He records about an album a year and tours the world regularly.
He's even had a concert hall and a street named for him in Spain, where he lives.
For each one, he concentrates on one composer:
Bach, Giuliani, Rodrigo, Barrios — or one style:
Baroque, Renaissance, even a CD of Celtic music.
His latest, Sonidos Latinos, features guitar music from Latin America.
As with all of his other projects, Russell spent a year immersing himself in the music and culture of his chosen subject.
"The guitar can be a very noisy instrument," he says.
So Russell has perfected his technique, working tirelessly on fingerings that eliminate those squeaky sounds of fingers sliding over frets.
Russell got his Scottish accent and his love of the guitar from his parents.
He was born in Glasgow, but moved to Minorca in Spain as a child, when his artistic parents loaded up the van and headed for warmer climes.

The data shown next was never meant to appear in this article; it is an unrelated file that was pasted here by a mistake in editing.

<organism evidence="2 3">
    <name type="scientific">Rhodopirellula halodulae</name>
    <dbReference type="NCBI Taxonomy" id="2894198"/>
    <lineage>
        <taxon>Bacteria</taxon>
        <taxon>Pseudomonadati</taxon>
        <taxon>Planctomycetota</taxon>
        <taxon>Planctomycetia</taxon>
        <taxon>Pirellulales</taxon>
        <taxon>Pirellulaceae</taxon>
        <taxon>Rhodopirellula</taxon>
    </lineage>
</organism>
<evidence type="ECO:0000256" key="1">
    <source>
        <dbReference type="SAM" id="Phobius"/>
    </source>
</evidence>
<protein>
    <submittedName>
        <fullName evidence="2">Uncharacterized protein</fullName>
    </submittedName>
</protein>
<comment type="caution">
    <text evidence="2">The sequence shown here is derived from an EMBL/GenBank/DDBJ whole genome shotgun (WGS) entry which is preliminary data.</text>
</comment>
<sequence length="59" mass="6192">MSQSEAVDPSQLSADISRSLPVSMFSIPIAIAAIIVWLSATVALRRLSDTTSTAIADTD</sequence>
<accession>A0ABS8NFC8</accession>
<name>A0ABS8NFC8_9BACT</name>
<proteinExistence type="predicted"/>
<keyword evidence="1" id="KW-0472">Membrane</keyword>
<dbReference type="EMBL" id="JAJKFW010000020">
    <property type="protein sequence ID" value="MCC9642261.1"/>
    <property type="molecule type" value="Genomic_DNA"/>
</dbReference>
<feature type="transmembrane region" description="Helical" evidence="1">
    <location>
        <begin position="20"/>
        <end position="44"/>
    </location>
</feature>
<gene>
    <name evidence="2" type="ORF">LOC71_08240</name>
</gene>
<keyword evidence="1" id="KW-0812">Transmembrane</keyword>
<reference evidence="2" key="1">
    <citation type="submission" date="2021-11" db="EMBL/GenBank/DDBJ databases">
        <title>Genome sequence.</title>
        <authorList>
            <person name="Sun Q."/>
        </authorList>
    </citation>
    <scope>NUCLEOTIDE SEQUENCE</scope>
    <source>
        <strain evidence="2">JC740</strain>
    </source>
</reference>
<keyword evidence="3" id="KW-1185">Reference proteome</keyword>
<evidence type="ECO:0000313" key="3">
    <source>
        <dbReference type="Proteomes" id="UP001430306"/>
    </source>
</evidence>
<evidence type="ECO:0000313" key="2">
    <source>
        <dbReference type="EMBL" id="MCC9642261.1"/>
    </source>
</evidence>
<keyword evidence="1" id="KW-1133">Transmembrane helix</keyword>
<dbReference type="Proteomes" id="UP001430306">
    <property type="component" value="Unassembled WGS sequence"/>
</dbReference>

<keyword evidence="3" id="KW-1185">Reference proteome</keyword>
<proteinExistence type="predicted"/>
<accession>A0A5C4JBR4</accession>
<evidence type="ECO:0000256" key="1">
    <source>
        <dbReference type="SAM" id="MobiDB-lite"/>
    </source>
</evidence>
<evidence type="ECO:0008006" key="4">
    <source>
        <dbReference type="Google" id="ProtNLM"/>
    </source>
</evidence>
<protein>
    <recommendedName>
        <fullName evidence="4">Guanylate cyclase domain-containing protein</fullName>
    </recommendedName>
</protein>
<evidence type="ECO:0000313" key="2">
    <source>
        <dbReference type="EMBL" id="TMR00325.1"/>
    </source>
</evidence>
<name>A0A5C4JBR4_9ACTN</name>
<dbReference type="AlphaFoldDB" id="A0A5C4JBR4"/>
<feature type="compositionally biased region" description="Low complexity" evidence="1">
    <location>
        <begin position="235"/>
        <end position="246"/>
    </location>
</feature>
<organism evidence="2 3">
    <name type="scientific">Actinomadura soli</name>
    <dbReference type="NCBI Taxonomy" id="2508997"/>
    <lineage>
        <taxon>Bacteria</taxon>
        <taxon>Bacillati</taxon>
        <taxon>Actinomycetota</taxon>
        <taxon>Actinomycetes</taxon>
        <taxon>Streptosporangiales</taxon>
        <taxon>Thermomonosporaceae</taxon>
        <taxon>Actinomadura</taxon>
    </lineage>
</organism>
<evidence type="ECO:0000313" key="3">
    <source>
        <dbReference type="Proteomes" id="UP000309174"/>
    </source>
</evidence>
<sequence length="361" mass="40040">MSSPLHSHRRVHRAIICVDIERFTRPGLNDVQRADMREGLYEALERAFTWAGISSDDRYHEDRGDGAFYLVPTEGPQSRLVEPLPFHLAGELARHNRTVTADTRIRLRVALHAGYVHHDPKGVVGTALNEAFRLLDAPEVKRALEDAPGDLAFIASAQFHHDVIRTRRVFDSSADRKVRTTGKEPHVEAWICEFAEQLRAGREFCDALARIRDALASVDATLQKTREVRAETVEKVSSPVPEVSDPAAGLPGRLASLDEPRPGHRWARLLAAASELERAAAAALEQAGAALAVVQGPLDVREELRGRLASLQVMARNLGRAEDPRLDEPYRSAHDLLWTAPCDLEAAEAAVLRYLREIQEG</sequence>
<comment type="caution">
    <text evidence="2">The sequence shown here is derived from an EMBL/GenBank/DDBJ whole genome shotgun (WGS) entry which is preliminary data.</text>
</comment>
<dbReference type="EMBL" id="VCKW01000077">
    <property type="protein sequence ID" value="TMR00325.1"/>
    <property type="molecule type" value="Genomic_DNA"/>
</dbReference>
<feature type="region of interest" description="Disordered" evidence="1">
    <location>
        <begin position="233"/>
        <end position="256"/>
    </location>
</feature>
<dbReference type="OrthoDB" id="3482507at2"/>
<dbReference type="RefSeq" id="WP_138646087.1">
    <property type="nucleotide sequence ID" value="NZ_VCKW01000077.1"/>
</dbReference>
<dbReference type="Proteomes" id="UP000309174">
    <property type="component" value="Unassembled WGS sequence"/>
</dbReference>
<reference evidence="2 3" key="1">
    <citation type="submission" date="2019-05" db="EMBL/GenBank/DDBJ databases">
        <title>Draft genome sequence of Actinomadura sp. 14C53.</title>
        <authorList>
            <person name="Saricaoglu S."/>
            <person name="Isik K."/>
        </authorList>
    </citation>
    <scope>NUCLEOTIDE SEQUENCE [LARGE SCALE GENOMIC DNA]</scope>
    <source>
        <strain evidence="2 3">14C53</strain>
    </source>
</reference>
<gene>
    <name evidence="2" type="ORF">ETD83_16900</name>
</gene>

His first lessons were from his father, an amateur guitarist and full-time painter.
Russell says that after a while, he realized he could play better than his dad, and that's when he decided "to become the guitarist in the family."
On tour in support of his new album, Sonidos Latinos, Russell dropped by the NPR Music offices to play a few classics of the guitar repertoire.
Listen to the exquisite rippled notes as they spin by in his first piece by Barrios, while in Couperin's "Les Silvains," two separate melodies intertwine like clockwork.
And then there's Russell's signature warm tone in Albeniz's "Granada," the classic which capped off the concert.
Tiny Desk Concert
Augustin Barrios: "Una Limosna por el Amor de Dios"
Francois Couperin: "Les Silvains"